Inappropriate Labware

May 31, 2010 at 9:38 pm | | hardware, science and the public

We have these Al bases floating all over the place.  I guess when Stanford sanitized their mascot, we never got around to PCing our opto-mechanics.

seminal (hehe)

May 17, 2010 at 3:52 pm | | science community

This has got be be a joke, right? The letter to the editor suggests that the term seminal is “sexist” because it refers to semen (figuratively meaning full of potential).

No way this is serious.

P.S. The letter writer describes the word as “distasteful.” Hehe.

naturally depressed

May 14, 2010 at 10:36 am | | everyday science, grad life, science community

The documentary video “Naturally Obsessed” follows some graduate students at Columbia through their trials and tribulations in science. Personally, I found parts quite depressing. However, it is an interesting video and I wish they would film other labs to round out the picture.

Or watch here:

Here are some of my thoughts (spoiler alert!):

The nature of their research, protein crystallization, is especially depressing: because the results are all-or-nothing, the students work very hard and may see zero reward. In other bench sciences, this can also be true. However, it is often the case that there are many small discoveries and accomplishments along the way. Protein crystallization work, on the other hand, means that if you find the structure, you publish; if the protein doesn’t crystallize well enough to get a structure, you don’t publish. Ouch.

The person I felt the worst for was the blond kid, Kil. He was so positive at the beginning of the film—almost to a fault. Near the middle, he begins complaining about the strains being a graduate student has on his life and relationship with his fianceé. At the end, we learn that Kil and his fianceé broke up (at least partially because of grad school), and he has no interest in academic science. The viewer is at least relieved to discover that Kil gets a good job after graduation!

The ending of the film reminded me of the end of The Graduate: it was bitter, but maybe only intended it to be sweet? Rob, earns his PhD, has a baby, is happy, and becomes a postdoc. But I feel bad for him trying to raise a child on a postdoc’s salary (his wife is also a graduate student). Not to mention the fact that he is already over 30 years old and has several years of a postdoc ahead of him. I’m just not sure it’s the happy ending the film-makers intended. On the other hand, Rob seems really motivated and wants to become a professor, so maybe he’s on his way!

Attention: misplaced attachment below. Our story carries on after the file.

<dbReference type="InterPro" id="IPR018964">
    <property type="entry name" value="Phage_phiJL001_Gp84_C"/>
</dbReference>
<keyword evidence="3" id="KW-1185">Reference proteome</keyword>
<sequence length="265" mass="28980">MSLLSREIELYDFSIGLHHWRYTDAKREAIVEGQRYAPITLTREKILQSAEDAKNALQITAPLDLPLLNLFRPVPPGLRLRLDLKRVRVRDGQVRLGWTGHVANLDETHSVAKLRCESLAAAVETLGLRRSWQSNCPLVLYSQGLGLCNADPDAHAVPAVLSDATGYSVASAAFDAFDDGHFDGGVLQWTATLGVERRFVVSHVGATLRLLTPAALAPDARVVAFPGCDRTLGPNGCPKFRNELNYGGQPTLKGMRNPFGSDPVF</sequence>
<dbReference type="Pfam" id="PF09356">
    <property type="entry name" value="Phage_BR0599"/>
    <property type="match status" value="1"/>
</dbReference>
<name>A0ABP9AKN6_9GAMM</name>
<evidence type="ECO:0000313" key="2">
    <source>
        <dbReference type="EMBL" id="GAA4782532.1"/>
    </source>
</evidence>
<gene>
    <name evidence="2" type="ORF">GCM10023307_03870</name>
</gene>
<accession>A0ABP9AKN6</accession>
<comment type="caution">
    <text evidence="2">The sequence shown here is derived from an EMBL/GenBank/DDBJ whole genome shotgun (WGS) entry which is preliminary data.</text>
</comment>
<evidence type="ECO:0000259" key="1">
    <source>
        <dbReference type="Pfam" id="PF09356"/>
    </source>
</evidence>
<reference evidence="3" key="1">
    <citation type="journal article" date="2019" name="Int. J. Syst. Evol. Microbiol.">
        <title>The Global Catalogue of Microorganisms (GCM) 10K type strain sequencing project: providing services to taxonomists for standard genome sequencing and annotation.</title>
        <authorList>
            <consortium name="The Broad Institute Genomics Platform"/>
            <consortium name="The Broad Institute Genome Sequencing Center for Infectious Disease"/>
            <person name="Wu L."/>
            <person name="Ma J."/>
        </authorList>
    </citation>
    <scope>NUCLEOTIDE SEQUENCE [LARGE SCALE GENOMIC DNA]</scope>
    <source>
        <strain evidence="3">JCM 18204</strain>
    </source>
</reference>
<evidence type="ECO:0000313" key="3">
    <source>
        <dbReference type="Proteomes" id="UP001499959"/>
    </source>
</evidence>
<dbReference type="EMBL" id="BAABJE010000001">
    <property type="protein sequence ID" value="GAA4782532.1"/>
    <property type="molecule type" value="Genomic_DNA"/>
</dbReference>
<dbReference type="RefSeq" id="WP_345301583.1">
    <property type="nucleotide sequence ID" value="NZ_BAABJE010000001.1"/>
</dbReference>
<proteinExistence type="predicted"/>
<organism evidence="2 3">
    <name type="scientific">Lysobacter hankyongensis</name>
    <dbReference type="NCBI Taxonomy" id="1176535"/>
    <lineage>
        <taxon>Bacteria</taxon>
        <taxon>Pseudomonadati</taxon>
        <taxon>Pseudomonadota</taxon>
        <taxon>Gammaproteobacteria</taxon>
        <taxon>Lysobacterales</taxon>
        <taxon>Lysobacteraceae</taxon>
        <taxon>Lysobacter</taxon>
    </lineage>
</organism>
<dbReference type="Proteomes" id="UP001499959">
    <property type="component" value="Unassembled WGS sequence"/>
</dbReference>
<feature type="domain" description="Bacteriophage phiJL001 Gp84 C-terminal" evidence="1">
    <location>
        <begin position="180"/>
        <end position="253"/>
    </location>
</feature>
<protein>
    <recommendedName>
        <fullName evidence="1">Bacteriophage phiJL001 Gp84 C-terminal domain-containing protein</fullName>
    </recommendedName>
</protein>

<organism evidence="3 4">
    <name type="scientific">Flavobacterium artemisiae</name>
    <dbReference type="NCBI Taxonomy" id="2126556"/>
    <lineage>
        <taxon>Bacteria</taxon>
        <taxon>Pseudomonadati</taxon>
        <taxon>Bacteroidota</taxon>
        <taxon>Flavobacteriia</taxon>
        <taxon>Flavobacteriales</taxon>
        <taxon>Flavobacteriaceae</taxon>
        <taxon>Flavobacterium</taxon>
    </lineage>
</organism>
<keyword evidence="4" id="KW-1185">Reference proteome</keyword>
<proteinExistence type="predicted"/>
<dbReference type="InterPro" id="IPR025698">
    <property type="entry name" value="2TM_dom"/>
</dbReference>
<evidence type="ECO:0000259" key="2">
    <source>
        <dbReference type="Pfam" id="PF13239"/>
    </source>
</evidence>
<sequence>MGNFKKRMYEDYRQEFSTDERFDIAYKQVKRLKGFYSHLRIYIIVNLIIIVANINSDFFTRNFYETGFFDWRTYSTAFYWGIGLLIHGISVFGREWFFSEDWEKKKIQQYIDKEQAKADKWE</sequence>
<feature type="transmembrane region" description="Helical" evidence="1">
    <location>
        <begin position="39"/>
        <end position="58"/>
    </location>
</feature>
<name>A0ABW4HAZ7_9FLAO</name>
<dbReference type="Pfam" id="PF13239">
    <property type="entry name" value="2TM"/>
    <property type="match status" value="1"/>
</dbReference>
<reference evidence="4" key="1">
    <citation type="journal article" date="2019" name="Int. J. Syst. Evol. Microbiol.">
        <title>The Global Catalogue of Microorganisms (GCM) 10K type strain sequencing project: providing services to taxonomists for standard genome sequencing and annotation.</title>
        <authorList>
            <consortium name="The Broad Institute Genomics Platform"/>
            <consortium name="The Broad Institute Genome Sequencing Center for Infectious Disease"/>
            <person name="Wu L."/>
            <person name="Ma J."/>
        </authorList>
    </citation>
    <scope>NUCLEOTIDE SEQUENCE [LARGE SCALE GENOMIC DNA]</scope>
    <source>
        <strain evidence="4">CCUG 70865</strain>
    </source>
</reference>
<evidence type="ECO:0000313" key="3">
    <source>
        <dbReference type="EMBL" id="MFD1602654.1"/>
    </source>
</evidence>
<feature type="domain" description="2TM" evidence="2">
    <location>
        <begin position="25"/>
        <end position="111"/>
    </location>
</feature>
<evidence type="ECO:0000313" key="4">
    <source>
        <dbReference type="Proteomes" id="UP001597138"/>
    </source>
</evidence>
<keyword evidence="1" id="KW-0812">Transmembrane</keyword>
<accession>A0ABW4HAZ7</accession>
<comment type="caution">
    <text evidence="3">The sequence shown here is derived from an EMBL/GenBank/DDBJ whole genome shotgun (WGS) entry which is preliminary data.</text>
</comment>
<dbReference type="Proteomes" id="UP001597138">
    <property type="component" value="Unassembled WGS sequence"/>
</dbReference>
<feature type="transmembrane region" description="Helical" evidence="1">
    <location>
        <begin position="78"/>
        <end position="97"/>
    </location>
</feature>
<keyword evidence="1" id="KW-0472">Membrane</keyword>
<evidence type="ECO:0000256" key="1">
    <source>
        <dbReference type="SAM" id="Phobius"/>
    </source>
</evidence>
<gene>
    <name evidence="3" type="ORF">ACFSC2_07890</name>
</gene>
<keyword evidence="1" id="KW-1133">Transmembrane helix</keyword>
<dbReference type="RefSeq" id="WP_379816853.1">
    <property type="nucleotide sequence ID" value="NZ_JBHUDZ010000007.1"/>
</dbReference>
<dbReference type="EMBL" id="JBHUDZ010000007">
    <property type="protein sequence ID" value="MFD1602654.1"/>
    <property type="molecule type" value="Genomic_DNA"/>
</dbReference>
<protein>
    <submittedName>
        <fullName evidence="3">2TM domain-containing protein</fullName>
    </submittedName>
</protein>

My overall opinion is that the film is interesting, and fairly accurate. However, I think a couple more episodes could really strengthen the documentary. This episodes follows a graduate student as he “succeeds” by toiling away for years, getting a chance success, and then publishing in Science. Instead, I would like to see the day-to-day, week-to-week, year-to-year successes of graduate work: positive interactions and collaborations with fellow students and postdocs, brainstorming in meetings, little “ah-ha!” moments while sitting over a sample, and publishing in J. Phys. Chem. B. In the end, I think this little documentary does a good job of portraying the ups and downs of grad school. However, I think another few episodes in different types of labs would reveal a more realistic overview. Moreover, I think it would be healthy to show students accomplishing smaller steps along the way to their PhD or best paper, instead of the view that students must toil away for 6 years with no rewards until the end.

(via BiteSizeBio)

cleaning-chemicals industry takes on the final frontier…

May 5, 2010 at 10:56 am | | science and the public, stupid technology

invisible stains. Finally, there are cleaners on the market that can clean up stains that are undetectable by any of the human senses.

Have you seen that commercial for a toilet-bowl cleaner? They say, “Bleach only hides stains.” Then they pour some purple stuff on the ceramic to reveal the hidden “stains.”

Um, what? Isn’t hiding a stain mean you get rid of the stain? By definition? I think it’s nuts that the cleaning-chemicals industry is inventing the problem of invisible stains. I have a solution to this problem: don’t pour that purple stuff in your toilet!

And then there are those “chemical residues” that watch you shower. The invisible, undetectable residues. How do we know that invisible residues are there at all? The TV tells us that they are there, of course. But wait, how do we know that the alternative cleaner doesn’t leave an invisible residue?

All this reminds me of the Emperor’s New Clothes. Or, more aptly, that old joke about the elephant repellant (“You don’t see any elephants around here do you? It must be working, then!”) People need to ignore these silly commercials and relax a little bit about cleaning. Just scrub the toilet bowl every week or two with a brush, then wipe the seat etc. with diluted bleach and be done with it! Jeez!

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